When he was cast as George in a Sing Sing prison production of Steinbeck’s “Of Mice and Men,” Jermaine Archer had his doubts. “I was like, ‘Do these people doing the casting know what they’re doing?’ the 34-year-old Brooklynite says with a laugh.
He also scratched his head when he learned that Mosi Eagle, a tall, soft-spoken fellow prisoner, was to play Lenny, the gentle giant.
Archer says he knew they could act. They’d been in previous prison productions – under the auspices of Rehabilitation Through the Arts, an 11-year-old program designed to turn hardened criminals into thinking actors and teach them how to communicate.
And people who break the law are born actors, he says.
Still, his doubts persisted for months – time he spent rehearsing wherever and whenever he could.
Archer and Eagle worked each day in their RTA sessions – and when they were in their cells, which are diagonally across from each other.
“We’d look at each other through the bars, trying to see each other while we’re rehearsing,” he says. “I kept on asking him if he was looking at his script.”
Soon enough, neither man needed a script. But the confidence still wasn’t there until the day before their first performance.
Eagle had the part down when he began to take on Lenny’s physical traits, acting with his body, Archer says. “When I saw him do it, he convinced me he was Lenny and I said, ‘You know what? We’re gonna be all right.'”
But George was a tough nut to crack.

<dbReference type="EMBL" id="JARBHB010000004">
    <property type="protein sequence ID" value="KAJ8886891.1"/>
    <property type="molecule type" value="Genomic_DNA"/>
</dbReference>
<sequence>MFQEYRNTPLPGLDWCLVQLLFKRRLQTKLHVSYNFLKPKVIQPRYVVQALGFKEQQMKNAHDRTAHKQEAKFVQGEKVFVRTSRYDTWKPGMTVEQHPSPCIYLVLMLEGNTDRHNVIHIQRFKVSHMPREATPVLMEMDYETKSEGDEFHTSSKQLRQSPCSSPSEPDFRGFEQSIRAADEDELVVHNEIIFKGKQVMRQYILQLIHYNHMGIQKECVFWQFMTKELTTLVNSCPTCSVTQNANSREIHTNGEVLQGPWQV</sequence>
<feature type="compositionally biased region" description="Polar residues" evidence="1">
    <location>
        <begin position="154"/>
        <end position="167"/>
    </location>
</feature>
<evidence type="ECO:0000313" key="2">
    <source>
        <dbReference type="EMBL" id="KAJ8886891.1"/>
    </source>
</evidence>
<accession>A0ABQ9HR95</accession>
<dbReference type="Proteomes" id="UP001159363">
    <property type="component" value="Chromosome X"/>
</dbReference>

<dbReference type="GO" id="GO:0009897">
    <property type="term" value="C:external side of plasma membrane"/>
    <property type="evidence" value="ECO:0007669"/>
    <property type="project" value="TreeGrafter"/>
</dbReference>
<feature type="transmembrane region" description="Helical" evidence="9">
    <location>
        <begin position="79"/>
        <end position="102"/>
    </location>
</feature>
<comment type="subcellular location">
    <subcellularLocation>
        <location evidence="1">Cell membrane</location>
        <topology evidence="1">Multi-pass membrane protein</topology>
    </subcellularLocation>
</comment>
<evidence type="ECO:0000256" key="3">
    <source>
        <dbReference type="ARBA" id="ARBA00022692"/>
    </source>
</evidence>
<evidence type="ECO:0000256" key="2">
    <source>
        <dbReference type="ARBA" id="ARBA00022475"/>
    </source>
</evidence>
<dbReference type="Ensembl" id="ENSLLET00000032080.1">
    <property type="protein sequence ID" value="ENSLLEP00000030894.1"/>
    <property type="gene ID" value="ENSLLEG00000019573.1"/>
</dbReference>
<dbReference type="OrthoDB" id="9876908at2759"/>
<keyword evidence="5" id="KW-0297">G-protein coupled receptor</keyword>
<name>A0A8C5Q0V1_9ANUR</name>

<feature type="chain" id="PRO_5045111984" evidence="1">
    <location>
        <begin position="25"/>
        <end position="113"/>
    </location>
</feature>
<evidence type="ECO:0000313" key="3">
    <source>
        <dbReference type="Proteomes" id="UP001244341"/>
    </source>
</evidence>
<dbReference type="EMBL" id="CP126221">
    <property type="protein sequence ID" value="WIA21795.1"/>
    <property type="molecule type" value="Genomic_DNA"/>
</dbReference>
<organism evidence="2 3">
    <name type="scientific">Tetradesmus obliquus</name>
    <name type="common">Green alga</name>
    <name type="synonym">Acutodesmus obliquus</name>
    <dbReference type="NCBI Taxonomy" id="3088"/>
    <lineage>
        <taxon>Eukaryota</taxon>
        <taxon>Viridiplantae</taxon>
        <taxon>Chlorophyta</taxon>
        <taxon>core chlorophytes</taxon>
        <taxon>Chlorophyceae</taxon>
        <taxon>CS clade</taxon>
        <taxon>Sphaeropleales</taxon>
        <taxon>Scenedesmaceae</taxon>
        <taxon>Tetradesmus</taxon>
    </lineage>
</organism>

“George is frustrated, loving and strong,” Archer says. “It’s hard to balance all those emotions at the same time.”
Director Brent Buell and a couple of RTA veterans helped.
“They told me ‘Everyone’s been in a situation like this, so draw on that experience,'” he says. But that was easier said than done.
“I’ve been in prison so many years that I’ve learned to mask my feelings, and I’ve become great at it,” he says with a chuckle. “They said ‘Don’t be afraid. Let go. You have to let go.’ ”
Archer – whose nickname is “Panama,” owing to his Panamanian roots – wasn’t able to do that until he got some advice from Katherine Vockins, the Katonah volunteer who runs Rehabilitation Through the Arts.
“Katherine said ‘Panama, don’t be afraid.’ ” Archer recalls. ‘ “You’re not going to cross over a ledge where you can’t come back. Don’t worry about that. Let it go and you’ll reach that limit and you’ll be able to come back.’ ”
The first audience was B block, Sing Sing’s youngest prisoners.
“They’re notorious,” Archer says. “… They curse. They talk. But last night, they were like a Broadway crowd. There was a hush. They were respectful.”
Eagle says he could sense the audience changing, from thinking the show was a comedy – because Lenny is simple and slow – to worrying for his safety and warning him that he was in danger.